SQL Plus Configuration – Login.sql


There are a number of SQL Plus environment settings which can be altered for various purposes; the main one being to manipulate the display settings in order to make your job easier.

SQL Plus Settings

Let’s take an example to demonstrate what I mean. I’m sure that you are familiar with logging on to your database with a SQL Plus command line window. I hope you are because I believe it’s very important to understand how to interact with the database at the most basic level, without GUIs, but that’s a different story. Anyway, I digress…

So, you log on with SQL Plus and you issue a SELECT statement. There are a few hundred rows returned, but the output is not readable very easily. How do you fix this? Well, the first two things I would do are to set the linesize and pagesize settings so that more is displayed on my screen. You would do this by issuing the following commands:


These two commands are shorthand for LINESIZE and PAGESIZE and it changes the length of each line to 120 characters and will repeat headings every 1000 rows.

Making SQL Plus Changes Permanent

If, like me, you log on and off of different environments a lot of times each day you would rather not have to type these types of commands out each time you log on to a database environment. The good news is you don’t have to. You can add all the SQL System Variable commands you like to one file so it is executed each time you start a SQL Plus session.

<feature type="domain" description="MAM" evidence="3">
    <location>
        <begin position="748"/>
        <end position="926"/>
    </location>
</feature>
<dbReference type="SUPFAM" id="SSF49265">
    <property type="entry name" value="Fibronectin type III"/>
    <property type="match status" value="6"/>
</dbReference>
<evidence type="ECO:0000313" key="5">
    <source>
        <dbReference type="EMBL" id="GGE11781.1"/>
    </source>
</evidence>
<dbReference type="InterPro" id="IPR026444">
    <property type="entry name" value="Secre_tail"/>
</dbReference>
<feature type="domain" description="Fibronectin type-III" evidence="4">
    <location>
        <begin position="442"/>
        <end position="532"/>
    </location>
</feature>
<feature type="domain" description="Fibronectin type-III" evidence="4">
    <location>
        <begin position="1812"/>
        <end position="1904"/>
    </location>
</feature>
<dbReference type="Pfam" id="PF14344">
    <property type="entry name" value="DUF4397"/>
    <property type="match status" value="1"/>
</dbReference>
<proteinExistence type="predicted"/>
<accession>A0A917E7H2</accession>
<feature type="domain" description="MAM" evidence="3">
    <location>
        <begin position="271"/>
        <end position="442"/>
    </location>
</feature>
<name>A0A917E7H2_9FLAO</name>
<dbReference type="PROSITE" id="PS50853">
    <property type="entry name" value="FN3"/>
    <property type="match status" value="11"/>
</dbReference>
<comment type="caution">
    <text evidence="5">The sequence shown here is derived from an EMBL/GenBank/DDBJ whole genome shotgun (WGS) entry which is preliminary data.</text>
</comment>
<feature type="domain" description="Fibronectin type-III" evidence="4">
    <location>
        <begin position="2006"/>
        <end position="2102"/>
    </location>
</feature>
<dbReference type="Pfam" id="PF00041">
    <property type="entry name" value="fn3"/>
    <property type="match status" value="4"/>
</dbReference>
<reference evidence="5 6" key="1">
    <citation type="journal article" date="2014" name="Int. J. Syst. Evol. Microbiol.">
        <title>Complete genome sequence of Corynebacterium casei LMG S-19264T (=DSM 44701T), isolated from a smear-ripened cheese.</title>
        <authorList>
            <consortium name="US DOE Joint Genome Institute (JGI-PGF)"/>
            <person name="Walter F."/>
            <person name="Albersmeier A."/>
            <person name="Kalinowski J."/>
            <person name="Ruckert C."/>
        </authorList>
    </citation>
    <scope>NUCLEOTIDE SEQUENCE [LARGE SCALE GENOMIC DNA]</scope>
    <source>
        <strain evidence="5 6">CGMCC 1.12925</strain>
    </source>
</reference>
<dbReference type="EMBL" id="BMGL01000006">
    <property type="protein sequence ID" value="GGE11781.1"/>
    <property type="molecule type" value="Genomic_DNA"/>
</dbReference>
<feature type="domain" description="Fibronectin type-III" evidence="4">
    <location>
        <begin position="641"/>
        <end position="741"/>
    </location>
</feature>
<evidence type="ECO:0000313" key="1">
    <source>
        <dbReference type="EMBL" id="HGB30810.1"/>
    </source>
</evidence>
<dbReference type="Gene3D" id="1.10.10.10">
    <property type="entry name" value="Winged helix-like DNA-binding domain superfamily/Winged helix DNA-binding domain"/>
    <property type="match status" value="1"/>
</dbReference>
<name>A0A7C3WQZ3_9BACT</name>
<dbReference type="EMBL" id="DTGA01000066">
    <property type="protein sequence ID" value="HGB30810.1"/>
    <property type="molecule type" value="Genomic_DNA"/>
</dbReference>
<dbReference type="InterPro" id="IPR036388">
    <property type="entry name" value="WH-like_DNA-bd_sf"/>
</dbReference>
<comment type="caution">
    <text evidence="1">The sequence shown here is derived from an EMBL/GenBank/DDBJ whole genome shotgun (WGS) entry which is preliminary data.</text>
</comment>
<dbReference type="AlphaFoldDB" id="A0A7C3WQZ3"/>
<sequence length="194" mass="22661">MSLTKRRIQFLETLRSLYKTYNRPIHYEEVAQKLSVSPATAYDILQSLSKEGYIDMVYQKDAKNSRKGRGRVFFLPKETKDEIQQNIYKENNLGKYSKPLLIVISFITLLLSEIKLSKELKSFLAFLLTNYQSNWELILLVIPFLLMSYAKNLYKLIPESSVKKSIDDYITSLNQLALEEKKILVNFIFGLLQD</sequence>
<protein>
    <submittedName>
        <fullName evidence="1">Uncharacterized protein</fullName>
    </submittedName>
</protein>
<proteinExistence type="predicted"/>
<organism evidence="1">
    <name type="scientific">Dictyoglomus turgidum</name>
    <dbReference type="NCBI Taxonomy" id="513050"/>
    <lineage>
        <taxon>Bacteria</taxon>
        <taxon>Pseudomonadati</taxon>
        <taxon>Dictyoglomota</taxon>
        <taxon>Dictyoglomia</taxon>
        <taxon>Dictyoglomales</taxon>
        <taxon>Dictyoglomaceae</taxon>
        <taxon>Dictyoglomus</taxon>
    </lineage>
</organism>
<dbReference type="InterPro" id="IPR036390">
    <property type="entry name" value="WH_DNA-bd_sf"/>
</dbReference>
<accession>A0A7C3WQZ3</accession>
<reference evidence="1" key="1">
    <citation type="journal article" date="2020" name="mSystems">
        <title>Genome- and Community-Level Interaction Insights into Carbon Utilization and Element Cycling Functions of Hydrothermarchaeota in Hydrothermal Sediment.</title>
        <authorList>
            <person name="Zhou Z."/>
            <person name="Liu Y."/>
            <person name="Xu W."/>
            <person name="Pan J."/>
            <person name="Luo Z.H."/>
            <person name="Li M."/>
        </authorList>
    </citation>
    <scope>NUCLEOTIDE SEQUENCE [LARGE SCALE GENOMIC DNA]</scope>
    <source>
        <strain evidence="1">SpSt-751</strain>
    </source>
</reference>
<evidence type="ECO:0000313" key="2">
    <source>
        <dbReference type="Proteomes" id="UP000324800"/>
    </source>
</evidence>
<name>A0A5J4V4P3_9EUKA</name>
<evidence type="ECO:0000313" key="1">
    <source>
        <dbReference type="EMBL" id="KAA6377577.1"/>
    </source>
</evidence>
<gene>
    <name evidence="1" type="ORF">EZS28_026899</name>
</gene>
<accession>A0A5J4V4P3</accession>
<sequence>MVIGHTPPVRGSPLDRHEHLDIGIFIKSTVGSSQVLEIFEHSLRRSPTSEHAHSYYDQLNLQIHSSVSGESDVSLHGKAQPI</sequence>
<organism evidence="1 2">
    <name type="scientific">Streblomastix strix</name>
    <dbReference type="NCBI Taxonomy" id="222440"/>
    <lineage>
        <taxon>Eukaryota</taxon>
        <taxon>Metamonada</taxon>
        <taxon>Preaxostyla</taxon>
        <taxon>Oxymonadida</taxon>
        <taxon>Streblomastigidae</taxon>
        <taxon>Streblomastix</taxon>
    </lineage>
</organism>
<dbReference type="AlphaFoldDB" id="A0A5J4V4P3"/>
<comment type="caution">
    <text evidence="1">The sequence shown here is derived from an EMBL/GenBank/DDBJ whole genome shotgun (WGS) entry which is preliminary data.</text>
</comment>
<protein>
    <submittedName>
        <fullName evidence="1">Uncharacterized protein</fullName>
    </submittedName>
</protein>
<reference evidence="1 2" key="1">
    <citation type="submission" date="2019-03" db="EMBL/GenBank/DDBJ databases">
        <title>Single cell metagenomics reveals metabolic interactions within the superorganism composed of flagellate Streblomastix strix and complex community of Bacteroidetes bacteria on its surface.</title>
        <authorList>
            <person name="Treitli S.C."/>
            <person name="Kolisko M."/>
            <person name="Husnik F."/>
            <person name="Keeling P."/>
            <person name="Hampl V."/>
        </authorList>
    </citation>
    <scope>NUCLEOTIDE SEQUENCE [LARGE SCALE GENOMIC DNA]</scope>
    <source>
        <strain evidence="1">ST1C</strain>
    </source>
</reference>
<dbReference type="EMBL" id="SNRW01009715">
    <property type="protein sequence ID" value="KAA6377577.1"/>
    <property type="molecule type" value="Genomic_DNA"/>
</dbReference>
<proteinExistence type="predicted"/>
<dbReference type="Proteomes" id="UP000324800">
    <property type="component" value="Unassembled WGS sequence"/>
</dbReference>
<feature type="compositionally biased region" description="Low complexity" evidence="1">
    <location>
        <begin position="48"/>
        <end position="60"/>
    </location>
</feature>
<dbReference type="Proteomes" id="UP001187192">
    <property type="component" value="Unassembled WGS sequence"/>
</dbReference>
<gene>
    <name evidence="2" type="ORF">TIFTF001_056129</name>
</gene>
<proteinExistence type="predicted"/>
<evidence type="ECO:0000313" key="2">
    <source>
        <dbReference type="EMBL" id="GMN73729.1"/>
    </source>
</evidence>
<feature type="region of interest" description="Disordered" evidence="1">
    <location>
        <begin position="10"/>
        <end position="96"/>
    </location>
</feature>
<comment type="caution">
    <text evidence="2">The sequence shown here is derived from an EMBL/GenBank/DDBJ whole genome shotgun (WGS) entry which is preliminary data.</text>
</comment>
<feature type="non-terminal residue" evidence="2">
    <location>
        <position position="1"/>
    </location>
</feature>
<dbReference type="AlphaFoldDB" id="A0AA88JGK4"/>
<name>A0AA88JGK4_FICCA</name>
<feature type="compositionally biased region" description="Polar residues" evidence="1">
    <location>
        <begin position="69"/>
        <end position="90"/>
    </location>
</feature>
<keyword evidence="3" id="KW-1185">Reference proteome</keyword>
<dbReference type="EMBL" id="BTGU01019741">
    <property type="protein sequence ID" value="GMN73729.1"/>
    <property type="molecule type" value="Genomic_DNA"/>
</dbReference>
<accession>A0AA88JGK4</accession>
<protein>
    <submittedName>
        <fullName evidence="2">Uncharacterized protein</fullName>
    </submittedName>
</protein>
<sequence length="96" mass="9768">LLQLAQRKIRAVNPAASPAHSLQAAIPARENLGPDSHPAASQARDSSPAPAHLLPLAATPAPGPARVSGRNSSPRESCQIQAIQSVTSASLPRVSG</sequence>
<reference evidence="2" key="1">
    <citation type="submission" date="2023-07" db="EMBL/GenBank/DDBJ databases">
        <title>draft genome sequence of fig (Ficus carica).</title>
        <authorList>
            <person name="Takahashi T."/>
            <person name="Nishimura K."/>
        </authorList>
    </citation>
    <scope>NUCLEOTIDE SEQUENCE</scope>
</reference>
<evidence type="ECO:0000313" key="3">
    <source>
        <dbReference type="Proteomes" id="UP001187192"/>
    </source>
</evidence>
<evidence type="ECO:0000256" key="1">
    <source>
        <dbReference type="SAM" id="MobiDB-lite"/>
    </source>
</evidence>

Settings in login.sql, read below for full details

Follow these steps to create your own file of SQL Plus system variables:

  • Create a file called login.sql and insert all the commands you want to include¬†in it (full list of variables from Oracle documentation)
  • Save the file as “login.sql” and add it to a folder, anywhere you like
  • Right click My Computer -> Properties -> Advanced System Settings -> Environment Variables
  • Add new “system variables” variable called “SQLPLUSPATH” if it does not already exist
  • Put the full path to your freshly created login.sql file as the value and save it

Windows environment variables

That’s it. Pretty simple really and it will save you a lot of time if you were used to typing out the commands each time that you wanted to alter the appearance of your SQL Plus window.

Note: Be careful when using the login.sql file because if you are running script from the machine where you have one of these in place which will later be run against another database, like your production how to take ativan environment where you don’t have the same login.sql file, it may cause issues with the scripts and change the way they run. I do not use a login.sql script on any servers where scripts and jobs run from, only on my desktop so the change applies to me only.

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Category: SQL Plus

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